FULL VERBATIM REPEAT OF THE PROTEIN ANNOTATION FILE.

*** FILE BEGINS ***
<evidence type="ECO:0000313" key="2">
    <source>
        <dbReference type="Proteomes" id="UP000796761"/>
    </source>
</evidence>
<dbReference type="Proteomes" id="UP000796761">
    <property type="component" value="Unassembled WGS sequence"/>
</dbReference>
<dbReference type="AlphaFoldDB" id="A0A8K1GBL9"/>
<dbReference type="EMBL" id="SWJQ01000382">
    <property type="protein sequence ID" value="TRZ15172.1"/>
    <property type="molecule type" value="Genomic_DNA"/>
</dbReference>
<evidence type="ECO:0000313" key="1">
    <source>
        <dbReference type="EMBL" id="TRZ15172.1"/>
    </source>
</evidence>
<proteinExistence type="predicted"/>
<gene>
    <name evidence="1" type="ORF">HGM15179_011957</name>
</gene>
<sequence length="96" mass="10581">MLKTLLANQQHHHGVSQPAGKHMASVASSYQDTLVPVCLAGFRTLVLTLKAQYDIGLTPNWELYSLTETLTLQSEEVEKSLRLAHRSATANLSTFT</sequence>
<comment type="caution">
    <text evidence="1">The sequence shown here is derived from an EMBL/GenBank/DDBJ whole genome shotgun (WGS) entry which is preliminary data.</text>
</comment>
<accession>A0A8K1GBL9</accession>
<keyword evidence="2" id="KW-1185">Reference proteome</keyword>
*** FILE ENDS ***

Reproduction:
<evidence type="ECO:0000313" key="2">
    <source>
        <dbReference type="Proteomes" id="UP000796761"/>
    </source>
</evidence>
<dbReference type="Proteomes" id="UP000796761">
    <property type="component" value="Unassembled WGS sequence"/>
</dbReference>
<dbReference type="AlphaFoldDB" id="A0A8K1GBL9"/>
<dbReference type="EMBL" id="SWJQ01000382">
    <property type="protein sequence ID" value="TRZ15172.1"/>
    <property type="molecule type" value="Genomic_DNA"/>
</dbReference>
<evidence type="ECO:0000313" key="1">
    <source>
        <dbReference type="EMBL" id="TRZ15172.1"/>
    </source>
</evidence>
<proteinExistence type="predicted"/>
<gene>
    <name evidence="1" type="ORF">HGM15179_011957</name>
</gene>
<sequence length="96" mass="10581">MLKTLLANQQHHHGVSQPAGKHMASVASSYQDTLVPVCLAGFRTLVLTLKAQYDIGLTPNWELYSLTETLTLQSEEVEKSLRLAHRSATANLSTFT</sequence>
<comment type="caution">
    <text evidence="1">The sequence shown here is derived from an EMBL/GenBank/DDBJ whole genome shotgun (WGS) entry which is preliminary data.</text>
</comment>
<accession>A0A8K1GBL9</accession>
<keyword evidence="2" id="KW-1185">Reference proteome</keyword>